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Obesity rates in Ireland are expected to reach epidemic levels by 2030, according to health experts. According to the World Health Organization (WHO) and the U.K. Health Forum, Ireland could become Europe’s heaviest and most obese nation by 2030. Even though health experts have stressed the importance of maintaining a healthy weight and an active lifestyle, new data has suggested that obesity rates in Europe have continued to rise and action needs to be taken to avoid an expected weight gain epidemic.
According to a study conducted by British researchers, 90 percent of Irish men and 84 percent of Irish women will fall into body mass index (BMI) categories ranging from overweight to obese by 2030. This expectation will designate the Irish population as the highest population of overweight individuals in Europe. Similarly, England will be second to Ireland in 2030 with an expected 75 percent of men and 64 percent of women registering overweight or obese BMIs, if trends do not change and action is not taken.
Experts contend that it would not be easy to fight the growing obesity rates in Ireland and other countries that are expected to reach epidemic levels by 2030. However, they have stressed the need for common sense health habits, reduction in bingeing on junk food and soda, increase in consumption of fruits and vegetables, and encouraging serious changes in their food habits.
For this specific study, the researchers defined obesity as having a BMI of 30 or higher, which remains the standard measurement. While individuals with a BMI of 25 to 30 would be considered overweight. BMI measures body weight in relation to height. When the team analyzed the BMI of 53 European countries, they found the obesity rates across all nations would increase over the next 20 years. On the lower end of the spectrum, the researchers estimated that 44 percent of men from Belgium and 47 percent of men from the Netherlands would be classified as overweight or obese by 2030. While on the higher end of spectrum, the obesity and overweight rates in England were expected to rise to 75 percent for men. While in the Czech Republic, Spain, and Poland, 80 percent of men would be categorized as obese or overweight by 2030. Overall, the study projected the lowest male obesity rate in Romania at 10 percent.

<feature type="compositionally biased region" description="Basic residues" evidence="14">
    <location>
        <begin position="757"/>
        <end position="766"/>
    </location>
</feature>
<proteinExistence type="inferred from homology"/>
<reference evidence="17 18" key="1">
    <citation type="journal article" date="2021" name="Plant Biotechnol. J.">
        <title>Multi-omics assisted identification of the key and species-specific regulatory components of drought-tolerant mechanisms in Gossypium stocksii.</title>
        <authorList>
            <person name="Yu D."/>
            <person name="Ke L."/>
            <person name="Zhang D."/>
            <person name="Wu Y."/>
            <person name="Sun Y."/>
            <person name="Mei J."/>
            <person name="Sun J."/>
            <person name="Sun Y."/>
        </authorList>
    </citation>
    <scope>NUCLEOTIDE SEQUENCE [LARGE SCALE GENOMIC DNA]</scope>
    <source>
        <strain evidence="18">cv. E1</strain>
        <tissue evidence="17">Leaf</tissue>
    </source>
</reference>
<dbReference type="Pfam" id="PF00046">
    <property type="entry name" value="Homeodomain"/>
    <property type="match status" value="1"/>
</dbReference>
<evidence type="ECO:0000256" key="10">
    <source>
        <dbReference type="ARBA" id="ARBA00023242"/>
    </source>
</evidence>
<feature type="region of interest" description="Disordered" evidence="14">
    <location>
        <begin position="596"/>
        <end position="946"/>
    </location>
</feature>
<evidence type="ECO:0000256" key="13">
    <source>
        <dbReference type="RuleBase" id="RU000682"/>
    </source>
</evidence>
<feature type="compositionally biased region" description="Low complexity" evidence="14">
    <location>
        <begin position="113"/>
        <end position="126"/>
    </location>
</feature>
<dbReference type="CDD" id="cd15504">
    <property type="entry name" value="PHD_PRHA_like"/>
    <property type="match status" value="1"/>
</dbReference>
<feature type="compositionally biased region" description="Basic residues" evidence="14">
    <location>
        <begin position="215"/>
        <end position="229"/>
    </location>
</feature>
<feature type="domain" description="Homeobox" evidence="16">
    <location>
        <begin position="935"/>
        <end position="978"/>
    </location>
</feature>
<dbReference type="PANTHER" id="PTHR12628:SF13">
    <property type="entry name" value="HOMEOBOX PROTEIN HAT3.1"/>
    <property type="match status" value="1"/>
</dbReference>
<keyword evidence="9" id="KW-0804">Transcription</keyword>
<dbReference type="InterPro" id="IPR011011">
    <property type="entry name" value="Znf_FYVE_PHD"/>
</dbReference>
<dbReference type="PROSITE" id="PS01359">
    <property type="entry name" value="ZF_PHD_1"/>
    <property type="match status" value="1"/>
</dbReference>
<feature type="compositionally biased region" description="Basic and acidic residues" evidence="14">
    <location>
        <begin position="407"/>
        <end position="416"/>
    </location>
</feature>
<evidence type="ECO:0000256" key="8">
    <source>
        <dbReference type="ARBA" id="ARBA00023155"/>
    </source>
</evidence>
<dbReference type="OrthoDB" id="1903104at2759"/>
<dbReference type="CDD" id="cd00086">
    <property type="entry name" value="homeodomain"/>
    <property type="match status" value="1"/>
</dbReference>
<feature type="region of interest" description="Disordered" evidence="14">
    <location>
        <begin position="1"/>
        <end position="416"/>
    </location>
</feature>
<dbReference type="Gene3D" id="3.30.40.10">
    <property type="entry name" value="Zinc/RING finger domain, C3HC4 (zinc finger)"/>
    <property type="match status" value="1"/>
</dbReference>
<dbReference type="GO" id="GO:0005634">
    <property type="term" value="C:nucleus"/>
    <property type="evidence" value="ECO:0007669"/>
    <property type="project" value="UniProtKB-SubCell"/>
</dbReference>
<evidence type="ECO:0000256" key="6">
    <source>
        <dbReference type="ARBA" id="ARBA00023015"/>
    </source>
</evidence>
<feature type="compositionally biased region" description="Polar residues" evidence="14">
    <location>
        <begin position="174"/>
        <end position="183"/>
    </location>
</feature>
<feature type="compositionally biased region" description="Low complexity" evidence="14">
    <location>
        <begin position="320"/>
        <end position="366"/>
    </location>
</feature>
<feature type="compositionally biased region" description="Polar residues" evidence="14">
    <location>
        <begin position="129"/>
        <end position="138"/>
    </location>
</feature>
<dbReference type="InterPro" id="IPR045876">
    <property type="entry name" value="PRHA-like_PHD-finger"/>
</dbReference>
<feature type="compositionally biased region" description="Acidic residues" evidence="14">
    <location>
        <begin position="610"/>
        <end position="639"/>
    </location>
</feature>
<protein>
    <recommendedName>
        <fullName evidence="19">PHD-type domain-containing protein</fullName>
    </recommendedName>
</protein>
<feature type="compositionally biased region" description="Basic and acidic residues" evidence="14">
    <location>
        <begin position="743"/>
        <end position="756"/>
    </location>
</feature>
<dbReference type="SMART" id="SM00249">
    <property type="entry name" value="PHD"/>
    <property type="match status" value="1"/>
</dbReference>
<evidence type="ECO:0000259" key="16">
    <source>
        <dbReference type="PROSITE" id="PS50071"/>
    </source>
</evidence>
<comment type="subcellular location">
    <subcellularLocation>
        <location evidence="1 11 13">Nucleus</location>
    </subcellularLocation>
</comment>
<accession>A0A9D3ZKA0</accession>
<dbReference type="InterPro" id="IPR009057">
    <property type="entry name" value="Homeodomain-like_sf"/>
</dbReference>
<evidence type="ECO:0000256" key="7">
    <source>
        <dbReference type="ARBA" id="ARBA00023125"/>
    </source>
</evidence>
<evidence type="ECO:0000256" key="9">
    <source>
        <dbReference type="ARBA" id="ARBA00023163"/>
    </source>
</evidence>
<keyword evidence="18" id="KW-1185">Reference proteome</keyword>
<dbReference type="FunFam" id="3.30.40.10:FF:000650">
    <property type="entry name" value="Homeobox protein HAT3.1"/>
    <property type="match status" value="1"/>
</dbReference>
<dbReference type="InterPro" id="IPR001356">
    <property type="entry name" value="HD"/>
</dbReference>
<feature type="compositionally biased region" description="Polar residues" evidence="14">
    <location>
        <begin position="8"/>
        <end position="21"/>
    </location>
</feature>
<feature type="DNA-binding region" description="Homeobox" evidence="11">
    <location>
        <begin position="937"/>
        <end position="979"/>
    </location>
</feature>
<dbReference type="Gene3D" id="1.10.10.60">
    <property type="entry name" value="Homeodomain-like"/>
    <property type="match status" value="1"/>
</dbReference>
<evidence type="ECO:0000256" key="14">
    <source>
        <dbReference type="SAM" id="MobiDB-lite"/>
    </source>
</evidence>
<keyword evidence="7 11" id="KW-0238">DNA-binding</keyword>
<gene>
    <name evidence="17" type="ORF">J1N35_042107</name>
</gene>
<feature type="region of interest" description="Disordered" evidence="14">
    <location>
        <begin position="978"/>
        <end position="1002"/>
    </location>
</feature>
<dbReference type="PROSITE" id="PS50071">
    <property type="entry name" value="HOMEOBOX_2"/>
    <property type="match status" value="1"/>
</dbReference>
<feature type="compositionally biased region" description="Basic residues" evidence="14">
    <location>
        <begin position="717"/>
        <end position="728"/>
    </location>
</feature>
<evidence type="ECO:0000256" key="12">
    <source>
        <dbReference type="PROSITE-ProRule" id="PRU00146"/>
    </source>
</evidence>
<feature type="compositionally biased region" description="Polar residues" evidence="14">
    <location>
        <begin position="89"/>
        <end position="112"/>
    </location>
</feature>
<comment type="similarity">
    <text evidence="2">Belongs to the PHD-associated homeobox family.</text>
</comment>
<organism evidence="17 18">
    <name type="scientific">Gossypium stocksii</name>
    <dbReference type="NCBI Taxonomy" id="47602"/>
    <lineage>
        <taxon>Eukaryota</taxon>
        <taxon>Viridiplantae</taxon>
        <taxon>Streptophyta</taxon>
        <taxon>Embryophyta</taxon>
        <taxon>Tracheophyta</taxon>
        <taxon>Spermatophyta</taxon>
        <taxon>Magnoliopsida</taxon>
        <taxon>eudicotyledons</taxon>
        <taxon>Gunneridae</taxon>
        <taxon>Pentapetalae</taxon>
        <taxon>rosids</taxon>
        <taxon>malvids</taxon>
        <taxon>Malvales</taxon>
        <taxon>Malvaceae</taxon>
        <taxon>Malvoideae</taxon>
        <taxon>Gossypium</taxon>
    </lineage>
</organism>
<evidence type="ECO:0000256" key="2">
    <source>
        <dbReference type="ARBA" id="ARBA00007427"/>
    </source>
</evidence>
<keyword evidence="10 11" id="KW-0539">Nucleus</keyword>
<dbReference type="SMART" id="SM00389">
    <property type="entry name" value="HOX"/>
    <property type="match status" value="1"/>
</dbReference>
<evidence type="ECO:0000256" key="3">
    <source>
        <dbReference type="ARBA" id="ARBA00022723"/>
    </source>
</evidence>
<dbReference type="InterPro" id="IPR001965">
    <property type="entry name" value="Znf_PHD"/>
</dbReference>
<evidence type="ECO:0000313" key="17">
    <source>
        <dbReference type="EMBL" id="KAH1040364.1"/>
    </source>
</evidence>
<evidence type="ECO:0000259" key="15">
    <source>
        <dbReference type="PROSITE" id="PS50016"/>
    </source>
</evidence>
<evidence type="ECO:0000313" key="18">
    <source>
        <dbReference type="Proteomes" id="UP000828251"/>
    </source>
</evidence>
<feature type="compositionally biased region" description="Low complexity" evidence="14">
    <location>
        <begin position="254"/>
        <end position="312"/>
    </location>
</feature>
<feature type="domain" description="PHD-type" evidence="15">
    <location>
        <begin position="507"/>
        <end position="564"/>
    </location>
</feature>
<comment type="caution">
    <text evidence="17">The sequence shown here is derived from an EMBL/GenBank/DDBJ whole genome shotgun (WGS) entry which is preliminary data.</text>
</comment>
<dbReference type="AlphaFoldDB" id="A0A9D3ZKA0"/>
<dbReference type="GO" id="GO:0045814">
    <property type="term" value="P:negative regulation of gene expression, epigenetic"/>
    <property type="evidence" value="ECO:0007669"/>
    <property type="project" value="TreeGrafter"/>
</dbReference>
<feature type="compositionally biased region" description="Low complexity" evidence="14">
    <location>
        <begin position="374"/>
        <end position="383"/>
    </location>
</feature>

The study was presented in Amsterdam at the EuroPRevent conference and was led by Dr. Laura Webber. The team used statistical models based on available data regarding BMI trends in the WHO’s European countries. Webber urged Ireland, the United Kingdom, and other countries where obesity rates could reach epidemic levels by 2030 to reduce their intake of sugary snacks and drinks, while increasing daily consumption of fresh fruits and vegetables, as well as promoting more active lifestyles.
The researchers stated that the growing obesity rates in Ireland that are expected to reach epidemic levels by 2030 were linked to unhealthy foods that are high in sugar and fats, heavily processed foods, as well as a sedentary lifestyle. Additionally, the researchers suspect these rates were underestimated since they do not account for overweight or obese children. Moreover, the increasing rates of weight gain have prompted concerns because obesity could potentially lead to many other health conditions and complications, such as diabetes, high cholesterol levels, heart health issues, arthritis, and various mobility issues.
By Leigh Haugh
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